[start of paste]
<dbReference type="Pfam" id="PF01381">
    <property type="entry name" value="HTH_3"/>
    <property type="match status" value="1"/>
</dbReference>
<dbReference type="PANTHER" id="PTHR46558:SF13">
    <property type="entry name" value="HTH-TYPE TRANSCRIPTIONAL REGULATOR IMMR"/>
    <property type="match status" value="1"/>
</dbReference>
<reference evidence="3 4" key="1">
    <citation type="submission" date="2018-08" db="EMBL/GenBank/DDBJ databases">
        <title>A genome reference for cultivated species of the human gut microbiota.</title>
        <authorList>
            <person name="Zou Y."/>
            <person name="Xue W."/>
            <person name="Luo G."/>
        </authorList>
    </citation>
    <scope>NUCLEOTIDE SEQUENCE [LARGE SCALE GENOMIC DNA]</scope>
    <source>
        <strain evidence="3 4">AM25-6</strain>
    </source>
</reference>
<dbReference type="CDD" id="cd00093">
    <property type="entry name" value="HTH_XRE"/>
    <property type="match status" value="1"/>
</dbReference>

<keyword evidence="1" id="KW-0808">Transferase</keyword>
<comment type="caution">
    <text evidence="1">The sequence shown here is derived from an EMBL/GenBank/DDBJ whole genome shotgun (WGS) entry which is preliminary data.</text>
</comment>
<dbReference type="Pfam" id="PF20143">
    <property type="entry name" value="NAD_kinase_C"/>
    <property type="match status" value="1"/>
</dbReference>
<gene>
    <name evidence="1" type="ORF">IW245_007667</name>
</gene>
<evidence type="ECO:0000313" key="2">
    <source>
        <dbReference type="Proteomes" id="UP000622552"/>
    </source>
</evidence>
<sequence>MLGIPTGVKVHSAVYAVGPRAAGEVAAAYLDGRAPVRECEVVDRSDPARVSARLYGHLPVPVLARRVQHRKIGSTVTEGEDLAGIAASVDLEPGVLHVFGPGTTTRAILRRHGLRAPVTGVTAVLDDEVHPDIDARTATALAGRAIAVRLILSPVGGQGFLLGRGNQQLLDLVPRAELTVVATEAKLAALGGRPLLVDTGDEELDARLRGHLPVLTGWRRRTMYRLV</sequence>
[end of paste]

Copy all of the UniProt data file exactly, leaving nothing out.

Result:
<dbReference type="Pfam" id="PF01381">
    <property type="entry name" value="HTH_3"/>
    <property type="match status" value="1"/>
</dbReference>
<dbReference type="PANTHER" id="PTHR46558:SF13">
    <property type="entry name" value="HTH-TYPE TRANSCRIPTIONAL REGULATOR IMMR"/>
    <property type="match status" value="1"/>
</dbReference>
<reference evidence="3 4" key="1">
    <citation type="submission" date="2018-08" db="EMBL/GenBank/DDBJ databases">
        <title>A genome reference for cultivated species of the human gut microbiota.</title>
        <authorList>
            <person name="Zou Y."/>
            <person name="Xue W."/>
            <person name="Luo G."/>
        </authorList>
    </citation>
    <scope>NUCLEOTIDE SEQUENCE [LARGE SCALE GENOMIC DNA]</scope>
    <source>
        <strain evidence="3 4">AM25-6</strain>
    </source>
</reference>
<dbReference type="CDD" id="cd00093">
    <property type="entry name" value="HTH_XRE"/>
    <property type="match status" value="1"/>
</dbReference>

<keyword evidence="1" id="KW-0808">Transferase</keyword>
<comment type="caution">
    <text evidence="1">The sequence shown here is derived from an EMBL/GenBank/DDBJ whole genome shotgun (WGS) entry which is preliminary data.</text>
</comment>
<dbReference type="Pfam" id="PF20143">
    <property type="entry name" value="NAD_kinase_C"/>
    <property type="match status" value="1"/>
</dbReference>
<gene>
    <name evidence="1" type="ORF">IW245_007667</name>
</gene>
<evidence type="ECO:0000313" key="2">
    <source>
        <dbReference type="Proteomes" id="UP000622552"/>
    </source>
</evidence>
<sequence>MLGIPTGVKVHSAVYAVGPRAAGEVAAAYLDGRAPVRECEVVDRSDPARVSARLYGHLPVPVLARRVQHRKIGSTVTEGEDLAGIAASVDLEPGVLHVFGPGTTTRAILRRHGLRAPVTGVTAVLDDEVHPDIDARTATALAGRAIAVRLILSPVGGQGFLLGRGNQQLLDLVPRAELTVVATEAKLAALGGRPLLVDTGDEELDARLRGHLPVLTGWRRRTMYRLV</sequence>